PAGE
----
|European Case Law Identifier:||ECLI:EP:BA:1986:T002085.19861003|
|Date of decision:||03 October 1986|
|Case number:||T 0020/85|
|Language of proceedings:||EN|
|Download and more information:||
|Title of application:||An apparatus for controlling the electrical parameters of an electrode reaction in an electromechanical cell|
|Relevant legal provisions:||
Summary of Facts and Submissions
I. European patent No. 20 898 was granted to the Respondent on 17 August 1983 with 4 claims in response to the European patent application No. 80 101 917.5 filed on 10 April 1980 claiming the priority of an earlier application made in the United States on 18 June 1979. Claim 1, the only independent claim, was worded as follows:
1. An apparatus for controlling the electrical parameters of an electrode reaction in an electrochemical cell having a counter electrode (16), a reference electrode (14) and a working electrode (12), the apparatus comprising circuit means adapted to supply current to the electrochemical cell (10) under the control of an externally applied control voltage (Vin) characterised in that the circuit means comprises a linear voltage to current converter means (20; 18, 20') the output impedance of which is much larger than the impedance of the electrochemical cell, said voltage to current converter means (20; 18, 20') having a non-inverting input (17) to which the said control voltage (Vin) is applied, an inverting input (19) which is connected to the reference electrode (14) and an output which is connected to the counter electrode, the working electrode (16) being connected to the ground potential of the said circuit means.
II. The Appellants filed notice of opposition against the European patent on 29 February 1984 requesting that it be completely revoked on the ground that the subject-matter of Claim 1 was lacking in novelty with respect to DE-A-2 155 935 and that of the remaining claims lacking in inventive step. Attention was also drawn by the opponents to the disclosure in the article by F. Tödt entitled "Die Fachgruppe Elektrochemische Sonderverfahren", which appeared in Achema Jahrbuch 1962/1964 at pages 168-172. In what follows the above-mentioned patent document and article will be referred to as documents (a) and (b) respectively.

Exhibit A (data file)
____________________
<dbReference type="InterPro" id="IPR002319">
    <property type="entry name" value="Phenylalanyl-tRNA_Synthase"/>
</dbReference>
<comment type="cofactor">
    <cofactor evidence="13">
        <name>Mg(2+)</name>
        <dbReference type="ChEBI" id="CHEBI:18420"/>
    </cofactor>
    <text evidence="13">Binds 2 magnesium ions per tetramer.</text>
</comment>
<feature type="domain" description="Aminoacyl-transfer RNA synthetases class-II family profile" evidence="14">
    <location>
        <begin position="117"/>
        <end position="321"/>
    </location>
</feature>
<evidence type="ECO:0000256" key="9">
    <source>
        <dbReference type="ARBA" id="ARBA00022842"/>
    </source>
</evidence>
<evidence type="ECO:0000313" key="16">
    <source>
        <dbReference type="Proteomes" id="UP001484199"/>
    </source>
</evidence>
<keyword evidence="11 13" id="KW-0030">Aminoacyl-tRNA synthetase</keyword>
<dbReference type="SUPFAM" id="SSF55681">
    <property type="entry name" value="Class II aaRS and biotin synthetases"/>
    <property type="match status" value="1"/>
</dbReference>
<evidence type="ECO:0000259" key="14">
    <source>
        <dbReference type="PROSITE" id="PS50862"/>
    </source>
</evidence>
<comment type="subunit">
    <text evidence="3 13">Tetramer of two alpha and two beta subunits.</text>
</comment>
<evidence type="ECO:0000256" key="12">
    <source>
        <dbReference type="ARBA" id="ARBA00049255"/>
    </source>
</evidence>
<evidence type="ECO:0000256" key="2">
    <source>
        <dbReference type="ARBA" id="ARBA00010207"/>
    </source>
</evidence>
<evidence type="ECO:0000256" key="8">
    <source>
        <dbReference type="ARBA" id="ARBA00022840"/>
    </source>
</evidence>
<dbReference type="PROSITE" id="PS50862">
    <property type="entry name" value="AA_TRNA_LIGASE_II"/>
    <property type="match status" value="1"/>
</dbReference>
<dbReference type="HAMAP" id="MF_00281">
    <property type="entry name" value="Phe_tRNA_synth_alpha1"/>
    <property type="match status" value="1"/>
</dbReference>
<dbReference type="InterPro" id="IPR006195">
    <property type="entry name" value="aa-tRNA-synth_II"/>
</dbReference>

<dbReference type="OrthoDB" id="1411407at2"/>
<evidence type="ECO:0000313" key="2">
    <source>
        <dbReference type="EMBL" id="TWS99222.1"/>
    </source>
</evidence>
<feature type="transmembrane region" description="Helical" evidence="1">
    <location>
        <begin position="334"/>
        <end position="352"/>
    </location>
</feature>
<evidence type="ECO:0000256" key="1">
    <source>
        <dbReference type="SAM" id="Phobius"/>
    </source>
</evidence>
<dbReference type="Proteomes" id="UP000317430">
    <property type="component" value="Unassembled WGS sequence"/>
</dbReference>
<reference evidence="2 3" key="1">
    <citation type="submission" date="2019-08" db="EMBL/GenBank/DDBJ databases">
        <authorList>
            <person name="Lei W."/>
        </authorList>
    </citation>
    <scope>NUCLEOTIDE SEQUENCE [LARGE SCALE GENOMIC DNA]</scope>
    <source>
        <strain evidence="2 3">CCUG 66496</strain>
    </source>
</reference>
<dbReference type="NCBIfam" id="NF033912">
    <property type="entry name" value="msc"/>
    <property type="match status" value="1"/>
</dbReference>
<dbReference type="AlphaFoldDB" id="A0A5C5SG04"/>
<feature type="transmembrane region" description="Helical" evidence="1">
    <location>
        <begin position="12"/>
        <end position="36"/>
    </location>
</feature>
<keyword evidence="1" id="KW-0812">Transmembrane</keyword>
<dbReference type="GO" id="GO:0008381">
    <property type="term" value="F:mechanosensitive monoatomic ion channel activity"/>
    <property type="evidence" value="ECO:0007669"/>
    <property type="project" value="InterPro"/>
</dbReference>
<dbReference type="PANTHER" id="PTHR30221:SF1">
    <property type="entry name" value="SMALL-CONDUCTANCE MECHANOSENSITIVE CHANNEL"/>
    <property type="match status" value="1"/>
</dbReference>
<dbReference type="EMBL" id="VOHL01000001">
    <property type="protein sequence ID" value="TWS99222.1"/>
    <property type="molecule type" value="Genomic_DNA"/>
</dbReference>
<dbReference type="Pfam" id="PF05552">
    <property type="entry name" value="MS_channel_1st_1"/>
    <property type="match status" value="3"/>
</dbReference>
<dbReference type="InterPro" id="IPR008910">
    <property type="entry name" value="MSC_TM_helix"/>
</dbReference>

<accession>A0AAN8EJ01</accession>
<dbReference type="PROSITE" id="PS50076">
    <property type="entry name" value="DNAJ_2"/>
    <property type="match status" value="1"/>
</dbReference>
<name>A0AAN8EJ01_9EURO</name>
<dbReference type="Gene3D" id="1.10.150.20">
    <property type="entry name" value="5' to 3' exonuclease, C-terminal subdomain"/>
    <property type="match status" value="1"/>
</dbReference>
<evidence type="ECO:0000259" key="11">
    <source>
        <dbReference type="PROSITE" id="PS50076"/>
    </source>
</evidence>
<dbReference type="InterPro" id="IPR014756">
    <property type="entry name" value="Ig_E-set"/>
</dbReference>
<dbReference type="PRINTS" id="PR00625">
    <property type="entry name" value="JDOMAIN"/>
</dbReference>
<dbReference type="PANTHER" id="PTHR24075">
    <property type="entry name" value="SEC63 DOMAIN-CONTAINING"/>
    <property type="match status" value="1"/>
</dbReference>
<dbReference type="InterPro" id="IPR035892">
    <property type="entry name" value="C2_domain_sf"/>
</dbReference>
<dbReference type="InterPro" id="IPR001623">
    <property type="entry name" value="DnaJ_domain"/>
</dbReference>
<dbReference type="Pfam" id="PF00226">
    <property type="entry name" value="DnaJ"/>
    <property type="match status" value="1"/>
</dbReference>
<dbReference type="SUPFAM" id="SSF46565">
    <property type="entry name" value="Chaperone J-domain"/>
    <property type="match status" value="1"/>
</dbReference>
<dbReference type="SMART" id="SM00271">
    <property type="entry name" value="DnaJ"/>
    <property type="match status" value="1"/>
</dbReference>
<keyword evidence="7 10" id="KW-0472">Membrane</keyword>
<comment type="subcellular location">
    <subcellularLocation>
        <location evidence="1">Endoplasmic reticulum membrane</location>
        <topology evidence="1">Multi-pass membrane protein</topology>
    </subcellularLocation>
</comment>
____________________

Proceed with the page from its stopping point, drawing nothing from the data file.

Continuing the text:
III. The Respondents requested that the opposition be dismissed. In support of their arguments they referred to the following textbooks:
"Integrated Circuit Pocket Book" by R.G. Hibberd published by Newnes-Butterworth, London 1972 (page 132) hereafter referred to as document (c), and "Operational Amplifiers" by G.B. Clayton, Second Edition, Butterworth Scientific LONDON 1979 (page 302) hereinafter referred to as document (d).
IV. The Opposition Division rejected the opposition in a decision of 23 November 1984. The reasons given for the decision were inter alia that document (a) nowhere stated that the amplifier 80 shown in Fig. 8 was a linear voltage- to-current converter having an output impedance much greater than the impedance of the electrochemical cell, and Fig. 6 of document (b) was essentially equivalent to that figure. Since this impedance relationship was an essential feature of Claim 1 the subject-matter of the claim was novel with respect to the circuits shown in documents (a) and (b).
Furthermore both of these documents confirmed the well-known practice in the field of the patent-in-suit, as acknowledged by reference to Fig. 1, of providing a voltage source when operating the cell in the potentiostatic mode. To use a voltage to current converter instead of a voltage source when operating in this mode the skilled man would have to depart from the path marked by the prior art, even though it was known to use a current source when operating in the galvanostatic mode.